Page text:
With Samsung’s introduction of the Galaxy S9, the Galaxy S8 is no longer its flagship smartphone. The new model features Qualcomm’s new Snapdragon 845 CPU and a handful of other upgrades, but the Galaxy S8 is still a very strong smartphone.
Let’s see whether it’s worth replacing your S8 with the S9.
|Name||Samsung Galaxy S9||Samsung Galaxy S8|
|Operating System as Tested||Android 8.0||Android 7.0|
|CPU||Qualcomm Snapdragon 845||Qualcomm Snapdragon 835|
|Processor Speed||2.8 GHz||2.35 GHz|
|Dimensions||5.8 x 2.7 x 0.33 (HWD) inches||5.87 by 2.68 by 0.31 inches|
|Weight||5.75 oz||5.47 oz|
|Screen Size||5.8 inches||5.8 inches|
|Screen Type||Super AMOLED||Super AMOLED HD|
|Screen Resolution||2,960 by 1,440 pixels||2,960 by 1,440 pixels|
|Screen Pixels Per Inch||570 ppi||570 ppi|
|Camera Resolution||12MP Rear/8MP Front-Facing||12MP Rear/8MP Front-facing|
|Total Integrated Storage||64 GB||64 GB|
|Read the Review||Read the Review|
The Big Changes: CPU and Camera
The GS9 has two significant upgrades over the Galaxy S8 in the processor and camera departments. The new phone is the first we’ve seen that uses the Qualcomm Snapdragon 845, the company’s most powerful mobile processor yet. The eight-core CPU has a clock speed of 2.8GHz over the 2.35GHz speed of the Galaxy S8’s Snapdragon 835, but that’s only the start. The Snapdragon 845 also incorporates a more powerful GPU and a faster modem (more on that later).
Samsung incorporates a new dual aperture lens on its 12MP rear-facing camera, which otherwise has the same resolution as the Galaxy S8’s rear camera. The lenses can open up to f/1.5 or f/2.4 depending on the shooting conditions, and according to Samsung can offer much better low light performance than the Galaxy S8. The Galaxy S9 camera can also take super slow motion clips at 960fps. If you want dual rear cameras like on the Galaxy Note 8 or iPhone X, you’ll need the larger Galaxy S9+.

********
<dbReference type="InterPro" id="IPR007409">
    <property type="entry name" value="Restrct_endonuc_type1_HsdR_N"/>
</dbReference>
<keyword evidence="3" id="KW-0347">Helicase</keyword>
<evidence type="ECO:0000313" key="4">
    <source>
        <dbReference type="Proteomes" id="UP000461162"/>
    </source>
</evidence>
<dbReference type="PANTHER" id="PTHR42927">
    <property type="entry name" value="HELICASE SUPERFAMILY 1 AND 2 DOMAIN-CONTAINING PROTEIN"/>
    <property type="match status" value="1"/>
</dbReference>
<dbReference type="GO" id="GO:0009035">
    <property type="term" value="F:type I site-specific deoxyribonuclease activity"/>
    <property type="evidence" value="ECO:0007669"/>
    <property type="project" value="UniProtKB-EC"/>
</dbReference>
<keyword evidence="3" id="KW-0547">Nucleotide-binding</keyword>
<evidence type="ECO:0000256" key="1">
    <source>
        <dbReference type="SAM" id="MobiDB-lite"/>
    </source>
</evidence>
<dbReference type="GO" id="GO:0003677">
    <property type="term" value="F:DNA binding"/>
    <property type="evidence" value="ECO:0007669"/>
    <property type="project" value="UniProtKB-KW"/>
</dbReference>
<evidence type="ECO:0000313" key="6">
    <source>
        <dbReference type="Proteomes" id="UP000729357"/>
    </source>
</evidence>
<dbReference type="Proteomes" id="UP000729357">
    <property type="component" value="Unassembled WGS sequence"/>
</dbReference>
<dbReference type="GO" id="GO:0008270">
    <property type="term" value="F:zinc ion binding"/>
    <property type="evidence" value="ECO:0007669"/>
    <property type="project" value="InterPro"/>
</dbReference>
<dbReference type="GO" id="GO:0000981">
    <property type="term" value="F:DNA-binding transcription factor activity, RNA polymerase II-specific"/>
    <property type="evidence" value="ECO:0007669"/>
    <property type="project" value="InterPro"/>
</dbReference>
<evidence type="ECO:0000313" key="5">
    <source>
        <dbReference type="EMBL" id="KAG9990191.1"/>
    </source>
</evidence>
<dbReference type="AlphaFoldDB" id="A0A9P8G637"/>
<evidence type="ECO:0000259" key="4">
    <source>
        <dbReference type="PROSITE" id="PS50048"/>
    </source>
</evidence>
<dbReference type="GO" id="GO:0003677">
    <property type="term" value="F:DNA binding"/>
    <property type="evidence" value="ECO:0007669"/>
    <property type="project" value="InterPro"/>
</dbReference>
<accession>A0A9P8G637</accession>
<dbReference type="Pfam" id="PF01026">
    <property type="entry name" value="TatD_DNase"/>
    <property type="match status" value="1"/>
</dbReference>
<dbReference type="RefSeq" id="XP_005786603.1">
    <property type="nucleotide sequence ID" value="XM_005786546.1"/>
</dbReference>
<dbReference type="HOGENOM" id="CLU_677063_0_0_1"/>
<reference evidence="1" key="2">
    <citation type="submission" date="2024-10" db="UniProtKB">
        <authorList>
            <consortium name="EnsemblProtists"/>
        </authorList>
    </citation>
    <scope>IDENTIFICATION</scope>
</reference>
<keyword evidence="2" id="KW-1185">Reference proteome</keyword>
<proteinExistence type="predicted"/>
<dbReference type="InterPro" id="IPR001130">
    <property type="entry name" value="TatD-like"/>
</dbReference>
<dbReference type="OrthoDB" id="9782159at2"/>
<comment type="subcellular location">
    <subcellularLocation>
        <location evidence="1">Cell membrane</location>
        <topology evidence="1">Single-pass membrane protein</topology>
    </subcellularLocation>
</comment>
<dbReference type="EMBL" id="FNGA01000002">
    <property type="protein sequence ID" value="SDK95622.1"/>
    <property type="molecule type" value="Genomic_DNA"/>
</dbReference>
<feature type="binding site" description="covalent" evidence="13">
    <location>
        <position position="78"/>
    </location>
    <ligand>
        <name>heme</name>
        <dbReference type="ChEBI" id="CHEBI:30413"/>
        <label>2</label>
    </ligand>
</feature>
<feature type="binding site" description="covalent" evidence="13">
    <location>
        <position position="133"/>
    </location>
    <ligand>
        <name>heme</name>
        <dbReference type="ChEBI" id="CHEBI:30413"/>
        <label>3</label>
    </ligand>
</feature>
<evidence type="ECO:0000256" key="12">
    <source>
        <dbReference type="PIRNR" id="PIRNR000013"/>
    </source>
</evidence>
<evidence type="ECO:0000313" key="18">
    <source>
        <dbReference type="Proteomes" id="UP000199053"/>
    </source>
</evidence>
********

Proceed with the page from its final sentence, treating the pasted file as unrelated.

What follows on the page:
With the Snapdragon 845, the Galaxy S9 features Qualcomm’s new X20 wireless modem. It’s a step up from the Snapdragon 835’s X16 modem, supporting 5×20 carrier aggregation with LTE Category 18 and download speeds up to 1.2Gbps (which North American carriers don’t yet support). It isn’t a huge jump from the 4×20, LTE Category 16 X16 modem, but it’s faster and more future-proof.
In terms of size and resolution, the Galaxy S9 and Galaxy S8 have identical screens. Both phones use 5.8-inch AMOLED screens with 2,960-by-1,440 resolution for 570ppi pixel density. Samsung says the Galaxy S9’s screen is brighter, but otherwise it doesn’t seem to be a major upgrade.
The Galaxy S9 is a little shorter and heavier than the Galaxy S8, but not by any measure you would notice without a scale or calipers. It’s thicker by just 0.02 inches and longer by just 0.07 inches, and weighs less than a third of an ounce more. You won’t be able to use the same case you used with your Galaxy S8, but different button and camera placement wouldn’t have let you do that anyway.
There aren’t many other significant differences between the Galaxy S9 and the Galaxy S8 on the hardware side, but the new phone does introduce a new feature Samsung is pushing to chase after Apple’s Animoji avatars. AR Emojis are emoji the Galaxy S9 generates by scanning your face with the front-facing camera. They can be animated clips, or even short videos based on your facial expressions.
Should You Upgrade?
We can’t be certain about the Galaxy S9 until we get it into the lab for testing, but for now it seems more like a modest step up from the Galaxy S8 than a huge jump. It’s faster and has new camera tricks, but otherwise it features very similar hardware and functionality. We’ll take a closer look and give our final verdict next month when we review the Galaxy S9.
For more, see how the Galaxy S9 compares to the iPhone X.